August 31, 2023.
Since September 2020 when OneFuzz was first open sourced, we’ve been on a journey to create a best-in-class orchestrator for running fuzzers, driving security and quality into our products.
Initially launched by a small group in MSR, OneFuzz has now become a significant internal platform within Microsoft. As such, we are regretfully archiving the project to focus our attention on becoming a more deeply integrated service within the company. Unfortunately, we aren’t a large enough team to live in both the open-source world and the internal Microsoft world with its own unique set of requirements.
Our current plan is to archive the project in the next few months. That means we’ll still be making updates for a little while. Of course, even after it’s archived, you’ll still be able to fork it and make the changes you need. Once we’ve decided on a specific date for archiving, we’ll update this readme.
Thanks for taking the journey with us.
The OneFuzz team.
Update: September 15 2023: Our current target to archive the project is September 30th, 2023.
Project OneFuzz enables continuous developer-driven fuzzing to proactively harden software prior to release. With a single command, which can be baked into CICD, developers can launch fuzz jobs from a few virtual machines to thousands of cores.
- Composable fuzzing workflows: Open source allows users to onboard their own fuzzers, swap instrumentation, and manage seed inputs.
- Built-in ensemble fuzzing: By default, fuzzers work as a team to share strengths, swapping inputs of interest between fuzzing technologies.
- Programmatic triage and result de-duplication: It provides unique flaw cases that always reproduce.
- On-demand live-debugging of found crashes: It lets you summon a live debugging session on-demand or from your build system.
- Observable and Debug-able: Transparent design allows introspection into every stage.
- Fuzz on Windows and Linux: Multi-platform by design. Fuzz using your own OS build, kernel, or nested hypervisor.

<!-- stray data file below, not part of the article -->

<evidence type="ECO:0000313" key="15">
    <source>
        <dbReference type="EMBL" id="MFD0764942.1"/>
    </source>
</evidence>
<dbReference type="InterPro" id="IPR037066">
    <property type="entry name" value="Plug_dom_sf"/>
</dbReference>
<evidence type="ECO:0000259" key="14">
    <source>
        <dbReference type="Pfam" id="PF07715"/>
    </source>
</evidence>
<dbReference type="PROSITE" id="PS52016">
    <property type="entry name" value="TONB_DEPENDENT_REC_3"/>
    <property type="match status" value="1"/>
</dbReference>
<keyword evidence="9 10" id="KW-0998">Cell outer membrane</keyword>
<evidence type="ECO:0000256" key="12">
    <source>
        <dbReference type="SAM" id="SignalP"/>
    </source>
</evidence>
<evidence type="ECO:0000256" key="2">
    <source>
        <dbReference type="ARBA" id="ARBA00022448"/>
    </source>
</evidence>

- Crash reporting notification callbacks: Including Azure DevOps Work Items and Microsoft Teams messages
For information, check out some of our guides:
Are you a Microsoft employee interested in fuzzing? Join us on Teams at Fuzzing @ Microsoft.
This project welcomes contributions and suggestions. Most contributions require you to agree to a Contributor License Agreement (CLA) declaring that you have the right to, and actually do, grant us the rights to use your contribution. For details, visit https://cla.microsoft.com.
When you submit a pull request, a CLA-bot will automatically determine whether you need to provide a CLA and decorate the PR appropriately (e.g., label, comment). Simply follow the instructions provided by the bot. You will only need to do this once across all repositories using our CLA.
The software may collect information about you and your use of the software and send it to Microsoft. Microsoft may use this information to provide services and improve our products and services. You may turn off the telemetry as described in the repository. There are also some features in the software that may enable you and Microsoft to collect data from users of your applications. If you use these features, you must comply with applicable law, including providing appropriate notices to users of your applications together with a copy of Microsoft's privacy statement. Our privacy statement is located at https://go.microsoft.com/fwlink/?LinkID=824704. You can learn more about data collection and use in the help documentation and our privacy statement. Your use of the software operates as your consent to these practices.
For more information:
Security issues and bugs should be reported privately to the Microsoft Security Response Center (MSRC). For more information, please see SECURITY.md.